learning design and technology

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learning design and technology by Mind Map: learning design and technology

1. Needs Assessment

1.1. Prossce of Needs Assessment

1.1.1. Optimal - Actual = Gap

1.1.2. Identify the cap

1.1.3. How important the cap is?

1.1.4. Identify relevant stakeholders

1.1.5. Choose appropriate tools to use: questionnaire, interview, observation

1.1.6. To determine if training/education can correct performance gap

2. Performance analyses

2.1. different analyze models:wile's and mager&pipe

2.2. causes of performance gaps

2.2.1. Internal

2.2.1.1. environmental: Lack of support in work environment

2.2.1.1.1. Organizational systems

2.2.1.1.2. Incentives

2.2.1.2. lack of resources

2.2.1.2.1. Cognitive support

2.2.1.2.2. Tools

2.2.1.2.3. Physical environment

2.2.2. External

2.2.2.1. Lack of skills & knowledge

2.2.2.1.1. only this one.can be resolved with training.

2.2.2.2. Lacking in inherent ability

3. Performance Discrepancy

3.1. Performance Analysis

3.1.1. Wile’s model

3.1.1.1. Causes of performance gaps

3.1.2. Mager & Pipe’s Flowchart

3.2. Task Analysis

3.2.1. Convene Expert panel

3.2.2. Observation of experts

3.2.3. Interview of experts

3.2.4. Survey of experts

3.2.5. Manuals / Books

3.3. Learner Analysis

3.3.1. Maslow’s hierarchy of needs

3.3.1.1. Physiological needs

3.3.1.2. Safety needs

3.3.1.3. Love and belonging needs

3.3.1.4. Esteem needs

3.3.1.5. Self-actualization needs

4. Learning theory

4.1. Behavorism

4.1.1. Operant conditioning

4.1.1.1. Positive Reinforcement

4.1.1.2. Negative Reinforcement

4.1.1.3. Punishment

4.1.2. Classical conditioning

4.1.3. Schedules of Reinforcement

4.1.3.1. Interval schedules

4.1.3.2. time is the determining factor

4.1.3.2.1. Fixed interval schedule

4.1.3.2.2. Variable interval schedule

4.2. Cognitivism

4.2.1. Focus on the mental processes

4.2.2. Learning viewed as the acquisition of new information.

4.2.3. Cognitive Information Processing Model (Atkinson & Shiffrin, 1968)

4.3. Constructivism

4.3.1. models of experiences

4.3.2. Cosely linked to social-cultural contexts

4.3.3. Learn by constructing their own representations

4.3.4. Types of constructivism

4.3.4.1. Personal/individual constructivism

4.3.4.2. Social constructivism

4.3.5. Constructivist conditions for learning (Driscoll, 2000)

4.3.5.1. Provide for social negotiation

4.3.5.2. Encourage ownership in learning

4.3.5.3. Nurture self-reflection of knowledge construction

5. Learning Design

5.1. How to write learning objectives

5.1.1. A udience

5.1.1.1. Write for an individual student

5.1.1.2. Not always necessary to include

5.1.2. B ehavior

5.1.2.1. Should be observable

5.1.2.2. Defines the “level” of learning

5.1.3. C onditions

5.1.3.1. Conditions at the time of the test or performance

5.1.4. D egree

5.1.4.1. only acceptable level of performance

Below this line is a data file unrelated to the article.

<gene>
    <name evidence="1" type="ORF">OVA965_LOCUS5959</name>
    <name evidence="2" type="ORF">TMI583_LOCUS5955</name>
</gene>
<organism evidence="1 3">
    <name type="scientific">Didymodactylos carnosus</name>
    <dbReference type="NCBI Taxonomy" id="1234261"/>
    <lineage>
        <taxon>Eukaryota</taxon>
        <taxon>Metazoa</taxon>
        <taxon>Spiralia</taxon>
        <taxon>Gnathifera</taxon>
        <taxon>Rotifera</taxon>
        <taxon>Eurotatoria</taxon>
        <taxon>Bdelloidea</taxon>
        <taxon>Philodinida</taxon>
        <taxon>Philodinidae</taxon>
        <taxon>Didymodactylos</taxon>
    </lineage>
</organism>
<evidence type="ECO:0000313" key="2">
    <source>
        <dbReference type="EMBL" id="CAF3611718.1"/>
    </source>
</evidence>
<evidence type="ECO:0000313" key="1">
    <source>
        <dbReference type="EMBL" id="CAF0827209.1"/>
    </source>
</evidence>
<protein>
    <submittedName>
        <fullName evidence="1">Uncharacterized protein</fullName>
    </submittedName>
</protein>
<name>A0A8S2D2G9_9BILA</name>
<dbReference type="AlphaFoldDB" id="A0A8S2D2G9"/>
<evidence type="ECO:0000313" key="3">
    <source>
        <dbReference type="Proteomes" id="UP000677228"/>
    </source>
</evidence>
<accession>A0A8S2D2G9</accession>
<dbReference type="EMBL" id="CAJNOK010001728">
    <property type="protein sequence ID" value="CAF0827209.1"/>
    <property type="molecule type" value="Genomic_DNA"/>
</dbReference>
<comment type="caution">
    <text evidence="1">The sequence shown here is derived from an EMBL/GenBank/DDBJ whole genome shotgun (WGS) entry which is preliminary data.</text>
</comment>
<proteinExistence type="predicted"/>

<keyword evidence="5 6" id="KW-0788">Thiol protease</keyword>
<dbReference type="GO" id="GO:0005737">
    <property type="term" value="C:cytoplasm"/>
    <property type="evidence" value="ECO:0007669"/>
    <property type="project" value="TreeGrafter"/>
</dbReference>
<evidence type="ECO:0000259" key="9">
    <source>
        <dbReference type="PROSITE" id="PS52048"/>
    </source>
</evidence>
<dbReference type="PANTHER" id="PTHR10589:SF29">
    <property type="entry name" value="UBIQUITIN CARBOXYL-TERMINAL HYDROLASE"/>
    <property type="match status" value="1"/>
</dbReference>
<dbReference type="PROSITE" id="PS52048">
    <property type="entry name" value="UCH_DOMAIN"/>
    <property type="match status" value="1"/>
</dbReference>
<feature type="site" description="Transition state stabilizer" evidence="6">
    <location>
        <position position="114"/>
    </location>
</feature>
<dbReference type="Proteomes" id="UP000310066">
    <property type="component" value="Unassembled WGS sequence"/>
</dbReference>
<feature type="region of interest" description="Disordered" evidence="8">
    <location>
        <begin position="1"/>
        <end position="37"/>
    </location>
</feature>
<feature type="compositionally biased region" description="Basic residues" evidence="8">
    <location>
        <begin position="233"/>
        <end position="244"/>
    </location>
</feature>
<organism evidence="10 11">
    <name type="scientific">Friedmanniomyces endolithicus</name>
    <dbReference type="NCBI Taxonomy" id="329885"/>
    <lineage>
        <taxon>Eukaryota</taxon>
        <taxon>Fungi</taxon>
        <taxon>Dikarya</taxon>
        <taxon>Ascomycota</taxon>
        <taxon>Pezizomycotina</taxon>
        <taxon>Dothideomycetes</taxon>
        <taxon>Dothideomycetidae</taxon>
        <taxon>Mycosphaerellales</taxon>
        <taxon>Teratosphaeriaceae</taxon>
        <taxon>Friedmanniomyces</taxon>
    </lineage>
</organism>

5.1.4.2. require a judge for Observable performances

5.2. Instructional Design Model

5.2.1. ADDIE

5.2.1.1. Analyze

5.2.1.2. Design

5.2.1.3. Develop

5.2.1.4. Implement

5.2.1.5. Evluation

5.3. Robert Gagné’s Nine Events of Instruction

5.3.1. 9 Instructional Events

5.4. Merrill's 1st principle of instruction

5.4.1. Merrill's 1st principle of instruction

5.4.1.1. 1. see-problem

5.4.1.2. 2. activation

5.4.1.3. 3. demostrate

5.4.1.4. 4. do-apply

5.4.1.5. 5. transfor

5.5. 7 principles of good teaching

5.5.1. 7 principles of good teaching

6. kirkpatrick's learning and training evaluation theory

6.1. reaction

6.1.1. Reaction of student - what they thought and felt about the training.

6.2. learning

6.2.1. Learning - the resulting increase in knowledge or capability

6.3. behaviour -

6.3.1. Behaviour - extent of behaviour and capability improvement and implementation/application

6.4. results

6.4.1. Results - the effects on the business or environment resulting from the trainee's performance

7. REFERENCES

7.1. Dick,Carey L, & Carey J. O. (2001) The ,Systematic Design of Instruction. New York, NY: Longman.

7.2. Mergel,B (1998). Instructional design & Learning theories

7.3. Wilson, B. G. (1996) Constructivist Learning Enviornments: case studies in instructional design. Englewood Cliffs, NJ: Education Technology Publications

7.4. Illeris, Knud (2004). The three dimensions of learning. Malabar, Fla: Krieger Pub. Co.

7.5. Leonard, David (2002). Learning theories, A to Z. Westport, Conn: Oryx Press.

7.6. Rose, D. H., and A. Meyer. 2002. Teaching every student in the Digital Age: Universal Design for Learning. Alexandria, VA: ASCD.

7.7. Reiser, R.A. (1987).Instructional technology :Foundations.In R. Gagne (Ed.), Instructional technology: Foundations. Hillsdale, NJ:Erlbum

8. OVERALL STEPS FOR INSTRUCTIONAL DESIGN ( systematic)

8.1. Assess Needs to Identify Goals

8.2. Conduct Instructional Analysis

8.3. Analysis Learner and Contect

8.4. Write performance Objectives

8.5. Develop Assessment Instruments

8.6. Develop Istructional Strategy

8.7. Develop and select Instructional Materials

8.8. Develop and Construct Formative and Summative Evaluation

9. Useful learning technology for learning design

9.1. iSpot

9.1.1. Where students, experts and members of the public share ideas on botany

9.2. MOOCs

9.2.1. Short courses that are delivered online for free

9.3. Google Apps

9.3.1. Google Apps are all about integration. As asuite, the apps can work independently, but content from one app can be pulled into another.

9.4. Social Media

9.4.1. FaceBook / Twitter / Blogger